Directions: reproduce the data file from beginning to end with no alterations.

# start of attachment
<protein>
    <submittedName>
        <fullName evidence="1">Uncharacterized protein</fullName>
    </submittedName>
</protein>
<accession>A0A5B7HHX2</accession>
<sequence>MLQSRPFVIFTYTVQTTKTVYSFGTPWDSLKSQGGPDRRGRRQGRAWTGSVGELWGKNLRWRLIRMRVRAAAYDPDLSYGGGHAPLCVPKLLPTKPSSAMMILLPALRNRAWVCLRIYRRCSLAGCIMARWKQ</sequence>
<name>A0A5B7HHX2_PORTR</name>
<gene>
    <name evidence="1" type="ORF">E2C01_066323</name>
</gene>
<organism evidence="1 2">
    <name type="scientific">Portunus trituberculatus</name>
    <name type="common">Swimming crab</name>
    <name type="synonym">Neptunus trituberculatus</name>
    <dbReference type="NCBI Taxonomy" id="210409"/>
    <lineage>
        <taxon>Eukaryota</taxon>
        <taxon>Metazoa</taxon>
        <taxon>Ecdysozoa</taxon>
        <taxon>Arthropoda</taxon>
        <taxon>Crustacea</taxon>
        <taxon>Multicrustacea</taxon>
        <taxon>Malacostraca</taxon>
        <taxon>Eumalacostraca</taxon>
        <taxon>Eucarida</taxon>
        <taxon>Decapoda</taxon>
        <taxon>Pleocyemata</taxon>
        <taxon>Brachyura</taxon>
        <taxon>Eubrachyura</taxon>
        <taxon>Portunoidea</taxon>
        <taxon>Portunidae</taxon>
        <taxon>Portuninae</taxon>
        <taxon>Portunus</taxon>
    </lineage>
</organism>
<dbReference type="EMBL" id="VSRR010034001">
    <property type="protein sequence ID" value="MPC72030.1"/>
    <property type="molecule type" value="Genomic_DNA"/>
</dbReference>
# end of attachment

<protein>
    <submittedName>
        <fullName evidence="1">Uncharacterized protein</fullName>
    </submittedName>
</protein>
<accession>A0A5B7HHX2</accession>
<sequence>MLQSRPFVIFTYTVQTTKTVYSFGTPWDSLKSQGGPDRRGRRQGRAWTGSVGELWGKNLRWRLIRMRVRAAAYDPDLSYGGGHAPLCVPKLLPTKPSSAMMILLPALRNRAWVCLRIYRRCSLAGCIMARWKQ</sequence>
<name>A0A5B7HHX2_PORTR</name>
<gene>
    <name evidence="1" type="ORF">E2C01_066323</name>
</gene>
<organism evidence="1 2">
    <name type="scientific">Portunus trituberculatus</name>
    <name type="common">Swimming crab</name>
    <name type="synonym">Neptunus trituberculatus</name>
    <dbReference type="NCBI Taxonomy" id="210409"/>
    <lineage>
        <taxon>Eukaryota</taxon>
        <taxon>Metazoa</taxon>
        <taxon>Ecdysozoa</taxon>
        <taxon>Arthropoda</taxon>
        <taxon>Crustacea</taxon>
        <taxon>Multicrustacea</taxon>
        <taxon>Malacostraca</taxon>
        <taxon>Eumalacostraca</taxon>
        <taxon>Eucarida</taxon>
        <taxon>Decapoda</taxon>
        <taxon>Pleocyemata</taxon>
        <taxon>Brachyura</taxon>
        <taxon>Eubrachyura</taxon>
        <taxon>Portunoidea</taxon>
        <taxon>Portunidae</taxon>
        <taxon>Portuninae</taxon>
        <taxon>Portunus</taxon>
    </lineage>
</organism>
<dbReference type="EMBL" id="VSRR010034001">
    <property type="protein sequence ID" value="MPC72030.1"/>
    <property type="molecule type" value="Genomic_DNA"/>
</dbReference>